STOLEN SUMMER : on the bonds of childhood in THE CURE (1995)


THE CURE (1995)



I was so positively affected by THE CURE that I watched it another time on the MGM channel where I had seen it first and also elaborated on this original writing, to further include it in my dissertation for Masters in English, my chosen topic being ‘representation of children and teenagers in literature and cinema’ .

This was originally written on 21st February, 2015, exactly five years ago. In fact, it’s reassuring to say that this is indeed one of my favourites of all time.


Peter Horton’s underrated drama THE CURE is an epitaph of nostalgia that attests to the oft-repeated proverb ‘Child is the father of man’

Here, Horton relays much of the unfortunate layers of social ostracisation and paranoia in the wake of post 1980s AIDS breakout where the idea of victimhood for the afflicted was appropriated with skewed notions of same gender intercourse and other unholy concepts. In such a volatile scenario, sympathy’s hands are not extended even to an unsuspecting young child Dexter ( Joseph Mazzello) for whom a chance blood transfusion whittles his life down to every precious minute. Survival and hope then for a miracle are transferred to his everyday motions by dint of his mother (Annabella Sciorra)

Like all selfless parents, this single mother copes with her private tragedy with an iron-clad resolve and an angelic warmth that stands tall even in the face of inevitable odds. The community in their small town turns its back on them and they walk on a tightrope, secretly knowing that clinging on to false wishes would only mean further heartburn and unwanted disappointment which they cannot afford, with every breath counting for Dexter.

Then something life-affirming occurs and how sweet can that be than two individuals from opposite sides of the fences making contact, quite literally in this case. The film’s leading child actors breathe life into their respective predicaments and carry forward its delicately sombre and wonderfully resonant screenplay.

Dexter’s bleak existence lights up when a brassy, big- hearted neighbour Erik(Brad Renfro) breaks through thickets of blind-sided prejudice to let his compassion and humanity get the better of him. As he’s a product of his unruly environment, he initially grapples with his insecurities. Bullied by his classmates with the invective ‘faggot’ for being Dexter’s neighbour and verbally and physically cowed down by his authority wielding mother (Diana Scarwid ), Erik too is as much of a loner as Dexter.

The film’s opening scenes have a natural ring to them as both of the estranged boys talk to each other, their communication divided by a lining of high fences constructed in order to ‘ward off Dexter’s germs’ – a so called life – saving proposition fending off the townsfolks’ basic ignorance. However, defiance to break free from clutches of stubborn conformity and mindless norms enables them to forge an unlikely friendship, a brotherhood of shared bonhomie one stolen summer that is evocative enough to last a lifetime.


A heartwarming current of the script honours the boys’ innate innocence especially the tough Erik’s emotional side as they set sail on the uncharted waters of the Mississippi river, Huckleberry Finn style, to find the doctor in New Orleans who claims to have found a substantial cure for the deadly disease. Hence the film’s title, i.e. THE CURE.

With clocks ticking and Dexter’s health sliding into worse state, their bond is what sustains him with the indispensable promise of another day. This aspect of storytelling sounds contrived, gimmicky and way too implausible to suffice. But come to think of it, would a children’s yarn already beset with death be worth half its charms without this passage of cinematic fancy?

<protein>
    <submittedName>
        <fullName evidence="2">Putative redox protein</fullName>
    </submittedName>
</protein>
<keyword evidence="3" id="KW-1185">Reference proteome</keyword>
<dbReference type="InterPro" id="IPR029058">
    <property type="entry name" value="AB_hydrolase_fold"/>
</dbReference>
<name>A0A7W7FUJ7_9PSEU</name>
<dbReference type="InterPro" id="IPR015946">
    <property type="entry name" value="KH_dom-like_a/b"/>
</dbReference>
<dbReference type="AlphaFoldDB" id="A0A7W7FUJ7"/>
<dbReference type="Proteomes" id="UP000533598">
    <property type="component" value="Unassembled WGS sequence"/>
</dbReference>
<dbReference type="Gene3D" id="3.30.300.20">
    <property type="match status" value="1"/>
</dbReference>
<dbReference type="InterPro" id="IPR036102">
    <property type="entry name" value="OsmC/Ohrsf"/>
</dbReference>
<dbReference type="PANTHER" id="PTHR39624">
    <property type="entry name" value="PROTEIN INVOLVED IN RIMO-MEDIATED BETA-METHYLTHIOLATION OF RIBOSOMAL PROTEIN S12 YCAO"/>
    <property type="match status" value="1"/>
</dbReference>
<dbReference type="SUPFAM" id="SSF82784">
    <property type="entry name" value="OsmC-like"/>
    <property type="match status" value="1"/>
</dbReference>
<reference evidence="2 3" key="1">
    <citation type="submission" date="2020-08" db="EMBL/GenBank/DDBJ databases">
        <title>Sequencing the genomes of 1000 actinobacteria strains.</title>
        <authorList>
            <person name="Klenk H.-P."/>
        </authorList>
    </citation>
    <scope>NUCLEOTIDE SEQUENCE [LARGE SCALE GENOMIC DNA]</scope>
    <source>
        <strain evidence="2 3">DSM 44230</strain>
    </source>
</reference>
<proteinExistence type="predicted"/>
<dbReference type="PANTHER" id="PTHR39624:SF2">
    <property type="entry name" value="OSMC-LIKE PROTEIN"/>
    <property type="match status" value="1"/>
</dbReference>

It’s this journey into the unknown that challenges the limits to which children can go against adult clemency to make impossible ends meet. Horton invests each conceived moment here with empathy, tact, care and ultimately profound clarity. The fertile imagination and largesse of children and teenagers bursts open with remarkable insight in THE CURE.


MAZZELLO, seen also in JURASSIC Park and THE RIVER WILD as a young prodigious talent , as an adult in the HBO miniseries THE PACIFIC and was uniformly excellent in BOHEMIAN RHAPSODY as the humble QUEEN bandmate John Deacon , is a revelation in scenes where he refuses to bid for our sympathy when his physical strength eludes him. His spirit does the talking for him. Of course, he has Erik’s joie de vivre and never say die attitude to help him go against the tide. Brad Renfro is similarly effective, on the same equal footing.

Revealing further climactic plot points would be an offense as the beauty of this film will unravel as we go.

The issue of death and its (un)timely acknowledgement is unobtrusive, lyrical and a sense of loss becomes all the more poignant. Building on these high points amid the leads’ innate connection, THE CURE validates a place in our hearts and leaves us misty-eyed by its sheer sense of simplicity.

Its pitch perfect performances are eye-openers. That way, THE CURE is a celebration of each moment lived with reserves of hope and the commitment espoused in those hearts of gold who go the extra mile to find the silver linings for us.

Erik and Dexter’s tale is unforgettable. Try to erase the final scene by the river where Erik sends a shoe down with the flowing currents and his final moments with Dexter’s grieving mother in the car.



* Both boys are shown to share a love for Stanley Kubrick’s visionary, age defying classic 2001: A SPACE ODYSSEY.

Also, God bless Brad Renfro as he’s no more with us in the mortal realm. His work here is truly imprinted in my consciousness as is the film on the whole.